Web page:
The Classics Club: Mansfield Park

Mansfield Park

At the end of July I picked up Mansfield Park by Jane Austen for the Austen in August event. This is my sixth and final, complete, novel I’ve read by Jane Austen. Sadly my last read had been Northanger Abbey back in 2013! This event seems to have been just the push I needed.

The story begins when impoverished, little Fanny Price comes to live with her wealthy relatives, Sir Thomas and Lady Bertram, at Mansfield Park. There she grows up and is educated with her four older cousins; Tom, Edmund, Maria and Julia. While Fanny is still treated, by some, as the unwanted poor relation. She does appreciate the comfortable and quiet life she is afforded. However life at Mansfield is to change as the cousins grow, mature, and fall in love. That change is accelerated with the arrival of handsome, vain and frivolous siblings, Mary and Henry Crawford, to the park’s vicarage.

Our protagonist Fanny Price is a quiet, kind and intelligent, young woman. Who on the whole I liked and enjoyed reading about. Sadly Fanny is also rather self-deprecating, which I know from reading Jane Eyre by Charlotte Brontë, is not a trait I like. There were several times I wanted to give her a jolly good shake and tell her to pull herself together. Fanny is thankfully joined by an interesting and good sized cast of characters. Though there are incidents of unkind words and treatment. Such as Mrs Norris’ sharp tongue, Sir Thomas’ sternness, Lady Bertram’s indifference, and even kind Edmund has moments where he forgets Fanny. For me there was not any truly bad characters. There is also good character growth. Later in the novel we see Sir Thomas’ kinder side and Lady Bertram’s appreciation of Fanny. Actually even the troublesome Crawfords had their light and dark shades. I applaud Austen for another cast of balanced and believable characters.

For me Mansfield Park compared to previous Austen novels was a slow burner. I wasn’t really gripped until Maria and Julia left, and Fanny became the main focus for friendship and love. I enjoyed her visits to the vicarage, taking tea, and the ball. Which were all full of Austen’s trademark, convoluted, witty and beautiful speech and tête-à-têtes. I also think the use of letters kept me gripped, just as much as it did the characters who were waiting for news. Especially when poor Fanny is left stranded with her family in Portsmouth. Cut off from those she loves and who love her. It is a wonderful look into how frustrating it must have been waiting for important news without the aid of phones and the internet!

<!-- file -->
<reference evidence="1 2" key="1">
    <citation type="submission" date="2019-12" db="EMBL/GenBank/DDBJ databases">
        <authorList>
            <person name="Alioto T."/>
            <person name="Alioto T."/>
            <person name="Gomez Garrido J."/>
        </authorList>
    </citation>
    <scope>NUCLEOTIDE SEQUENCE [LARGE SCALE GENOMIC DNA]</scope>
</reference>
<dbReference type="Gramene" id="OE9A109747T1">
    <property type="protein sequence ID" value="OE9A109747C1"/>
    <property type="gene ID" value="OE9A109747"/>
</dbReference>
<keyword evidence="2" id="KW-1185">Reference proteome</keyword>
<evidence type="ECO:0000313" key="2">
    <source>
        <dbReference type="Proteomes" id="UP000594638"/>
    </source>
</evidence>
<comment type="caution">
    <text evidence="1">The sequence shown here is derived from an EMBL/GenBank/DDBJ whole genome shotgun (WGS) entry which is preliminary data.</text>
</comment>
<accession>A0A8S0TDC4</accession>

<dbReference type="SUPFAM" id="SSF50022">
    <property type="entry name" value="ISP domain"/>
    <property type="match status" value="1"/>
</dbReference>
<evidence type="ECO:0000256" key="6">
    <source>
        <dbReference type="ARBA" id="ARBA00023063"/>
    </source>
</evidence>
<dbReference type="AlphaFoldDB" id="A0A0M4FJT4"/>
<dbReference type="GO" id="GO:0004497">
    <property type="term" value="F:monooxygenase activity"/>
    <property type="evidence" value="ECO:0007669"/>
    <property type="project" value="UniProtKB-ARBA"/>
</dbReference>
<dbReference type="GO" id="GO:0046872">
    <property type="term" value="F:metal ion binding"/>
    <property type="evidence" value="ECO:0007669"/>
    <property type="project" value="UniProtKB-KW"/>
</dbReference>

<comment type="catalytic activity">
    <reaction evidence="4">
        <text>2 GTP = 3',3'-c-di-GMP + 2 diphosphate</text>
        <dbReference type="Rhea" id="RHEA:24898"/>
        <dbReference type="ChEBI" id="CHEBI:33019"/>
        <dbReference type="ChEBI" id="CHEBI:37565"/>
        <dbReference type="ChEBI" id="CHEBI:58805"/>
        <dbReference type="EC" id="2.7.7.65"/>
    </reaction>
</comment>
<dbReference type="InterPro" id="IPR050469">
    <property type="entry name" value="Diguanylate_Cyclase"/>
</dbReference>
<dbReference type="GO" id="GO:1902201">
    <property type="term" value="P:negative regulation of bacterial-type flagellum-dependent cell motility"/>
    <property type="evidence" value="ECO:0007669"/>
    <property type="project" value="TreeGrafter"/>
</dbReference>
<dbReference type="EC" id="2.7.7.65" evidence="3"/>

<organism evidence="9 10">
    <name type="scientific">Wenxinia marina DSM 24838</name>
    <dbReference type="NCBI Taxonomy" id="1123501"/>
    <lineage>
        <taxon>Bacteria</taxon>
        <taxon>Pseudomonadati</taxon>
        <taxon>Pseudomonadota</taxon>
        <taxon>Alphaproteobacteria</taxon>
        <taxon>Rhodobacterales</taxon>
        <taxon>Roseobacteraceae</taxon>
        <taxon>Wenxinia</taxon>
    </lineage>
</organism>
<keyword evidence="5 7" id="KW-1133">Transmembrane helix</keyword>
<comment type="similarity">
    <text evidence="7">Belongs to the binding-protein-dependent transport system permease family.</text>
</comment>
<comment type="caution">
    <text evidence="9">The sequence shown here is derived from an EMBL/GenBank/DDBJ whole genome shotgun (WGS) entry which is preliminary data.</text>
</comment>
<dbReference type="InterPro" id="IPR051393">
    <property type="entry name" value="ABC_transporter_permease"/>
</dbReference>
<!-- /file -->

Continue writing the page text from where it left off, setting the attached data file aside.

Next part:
While the majority of the novel is a slow and comfortable read; there are some real surprises and scandals to come in the last quarter of the book. As I got nearer and nearer the end I couldn’t see how things would be resolved in the pages I had left. Austen ties up the many strands in a neat and pleasant way, but also in perhaps a rather abrupt way; similar to Northanger Abbey. We are told in hindsight about it like a report rather than viewing it for ourselves. This took some of the emotionally pleasure out of it for me. I knew the happy ending but I didn’t really have the chance to feel it.

Mansfield Park was another beautiful glimpse into Regency England. Perhaps not to become my favourite Austen, however still another thoroughly enjoyable novel. I highly recommend to Jane Austen fans. This is my 33rd read off my Classics Club list. Good read.

Have you read this? What is your favourite Austen novel?


19 thoughts on “The Classics Club: Mansfield Park

  1. I also enjoyed Mansfield Park a lot. I don’t usually like characters like Fanny (so passive and self-deprecating), but I felt like I understood WHY she was like that, so I could feel for her… I agree the end was very quick–although so cleverly put with that bit about how it took “just as long as you feel it should have”… There’s a pretty good movie version with Billie Piper that has a cute ending–just a few nice moments of sparking that get a little more romance in than the novel gave us. 🙂